On the flipside, I have not made money or acquired even reasonable wealth for myself over the last 15 years through which I have consistently and uninterruptedly worked as a trainer. It is strange that large numbers of my students count on my suggestions and advice for their own success and prosperity; but I have personally failed to attain the so-called financial success. I hear myself being referred as a strict trainer and a person who is unwilling to make compromises. There are many individuals who have left my association complaining of my similar attitudes. Many of them had also declared that mine was not the way for making money and getting name and fame. It is not that I had never wanted to make money. Somehow, I never succeeded making money. It is also true that I never found myself willing to devote my time and energy for anything beyond improving my training skills, which is why, I perhaps did not learn to change myself to a money-making-kind.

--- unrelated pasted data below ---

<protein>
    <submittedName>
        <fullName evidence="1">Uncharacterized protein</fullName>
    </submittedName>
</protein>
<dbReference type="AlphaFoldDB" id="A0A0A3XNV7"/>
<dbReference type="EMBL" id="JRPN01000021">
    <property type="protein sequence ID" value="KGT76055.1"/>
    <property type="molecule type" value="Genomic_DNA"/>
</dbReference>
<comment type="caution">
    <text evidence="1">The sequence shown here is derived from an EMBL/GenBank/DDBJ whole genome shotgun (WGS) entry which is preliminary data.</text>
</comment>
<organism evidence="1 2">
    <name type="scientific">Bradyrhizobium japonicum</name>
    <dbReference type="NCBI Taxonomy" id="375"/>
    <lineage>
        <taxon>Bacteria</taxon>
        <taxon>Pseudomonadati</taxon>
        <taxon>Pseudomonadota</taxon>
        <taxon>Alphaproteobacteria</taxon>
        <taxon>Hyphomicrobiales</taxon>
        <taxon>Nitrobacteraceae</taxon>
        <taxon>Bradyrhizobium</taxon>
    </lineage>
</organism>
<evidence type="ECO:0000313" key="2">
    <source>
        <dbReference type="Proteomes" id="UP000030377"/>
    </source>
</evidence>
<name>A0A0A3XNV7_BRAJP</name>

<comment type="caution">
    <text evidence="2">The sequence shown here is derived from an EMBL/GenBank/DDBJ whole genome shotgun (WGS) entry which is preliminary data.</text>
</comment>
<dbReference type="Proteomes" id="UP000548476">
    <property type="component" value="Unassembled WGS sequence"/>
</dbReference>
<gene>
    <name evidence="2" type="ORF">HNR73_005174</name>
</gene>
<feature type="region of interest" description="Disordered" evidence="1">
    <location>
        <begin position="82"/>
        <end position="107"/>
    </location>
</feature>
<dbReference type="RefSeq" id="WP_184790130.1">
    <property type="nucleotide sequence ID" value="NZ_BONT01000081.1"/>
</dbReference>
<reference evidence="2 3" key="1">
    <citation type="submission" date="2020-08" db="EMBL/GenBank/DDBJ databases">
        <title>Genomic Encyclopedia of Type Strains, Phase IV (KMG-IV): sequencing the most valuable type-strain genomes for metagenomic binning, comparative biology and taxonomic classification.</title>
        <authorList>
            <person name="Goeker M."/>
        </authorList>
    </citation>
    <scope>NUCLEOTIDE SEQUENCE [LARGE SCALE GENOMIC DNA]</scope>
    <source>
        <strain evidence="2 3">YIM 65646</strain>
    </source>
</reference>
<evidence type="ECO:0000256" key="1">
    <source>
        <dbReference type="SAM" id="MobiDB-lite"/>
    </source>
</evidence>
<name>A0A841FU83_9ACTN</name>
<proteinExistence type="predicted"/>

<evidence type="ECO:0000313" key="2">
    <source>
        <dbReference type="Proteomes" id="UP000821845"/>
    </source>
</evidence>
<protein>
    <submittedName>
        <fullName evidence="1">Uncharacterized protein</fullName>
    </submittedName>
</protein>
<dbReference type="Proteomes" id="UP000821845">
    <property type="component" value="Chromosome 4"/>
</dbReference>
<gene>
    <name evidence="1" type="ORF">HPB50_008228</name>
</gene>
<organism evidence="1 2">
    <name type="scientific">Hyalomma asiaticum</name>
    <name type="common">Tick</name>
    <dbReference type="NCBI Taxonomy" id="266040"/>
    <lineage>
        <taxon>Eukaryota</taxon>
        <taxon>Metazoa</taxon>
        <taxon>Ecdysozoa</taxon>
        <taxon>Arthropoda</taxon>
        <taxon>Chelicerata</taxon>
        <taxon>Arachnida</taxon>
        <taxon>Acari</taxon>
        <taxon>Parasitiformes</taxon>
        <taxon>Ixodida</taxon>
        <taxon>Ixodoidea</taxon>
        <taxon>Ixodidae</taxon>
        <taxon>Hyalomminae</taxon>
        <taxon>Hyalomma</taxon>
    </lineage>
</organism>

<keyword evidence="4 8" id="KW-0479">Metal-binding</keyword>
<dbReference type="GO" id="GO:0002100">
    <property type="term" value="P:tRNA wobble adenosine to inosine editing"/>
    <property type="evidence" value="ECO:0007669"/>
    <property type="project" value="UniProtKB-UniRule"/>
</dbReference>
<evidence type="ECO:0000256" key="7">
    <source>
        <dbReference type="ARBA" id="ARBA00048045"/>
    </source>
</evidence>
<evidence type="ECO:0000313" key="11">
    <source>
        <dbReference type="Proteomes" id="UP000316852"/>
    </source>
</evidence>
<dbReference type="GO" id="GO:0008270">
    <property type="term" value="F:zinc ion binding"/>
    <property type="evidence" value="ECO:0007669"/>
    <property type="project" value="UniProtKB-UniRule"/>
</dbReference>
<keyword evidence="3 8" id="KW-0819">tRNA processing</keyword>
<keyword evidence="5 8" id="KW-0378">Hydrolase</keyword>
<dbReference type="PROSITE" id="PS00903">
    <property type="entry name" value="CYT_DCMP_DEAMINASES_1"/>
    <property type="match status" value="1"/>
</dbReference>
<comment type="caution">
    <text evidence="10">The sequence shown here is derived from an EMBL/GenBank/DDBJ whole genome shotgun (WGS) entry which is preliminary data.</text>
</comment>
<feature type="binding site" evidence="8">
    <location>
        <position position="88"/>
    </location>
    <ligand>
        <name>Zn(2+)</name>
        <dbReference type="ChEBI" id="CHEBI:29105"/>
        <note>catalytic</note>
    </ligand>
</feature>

I do a business worth 10-12 lacs a year. Most of the amount I earn is spent for clearing my loans as well as business outstanding dues of the past. I have limited staffs; they earn very reasonable salaries. In 1997 I had a severe business loss in Mumbai. It was then, when I took those loans and built up a heavy sum as outstanding dues to my advertising agency. The total payable has been about 20 lacs, of which I have paid up nearly 17 lacs over the last ten years. At home, I only have my 78 years old mother to look after. I don’t smoke or drink alcohol. I do require good dress for my training, some of which I buy; the rest, I receive as loving gifts from my friends. In a nutshell, a maximum sum of 4 lacs per annum is required for my sustenance. I don’t own a house. I own a property worth 1.43 lacs in a village near Shantiniketan, West Bengal, where I intend to stay. I have no bank balance and saving for my future. I have recently given my car to one of my close friends to pay off my loan worth 2.25 lacs, which I had taken from her. The formal transfer is pending. It is true that I have never maintained my accounts well. For this, the auditors, who look after my returns, always brush me up.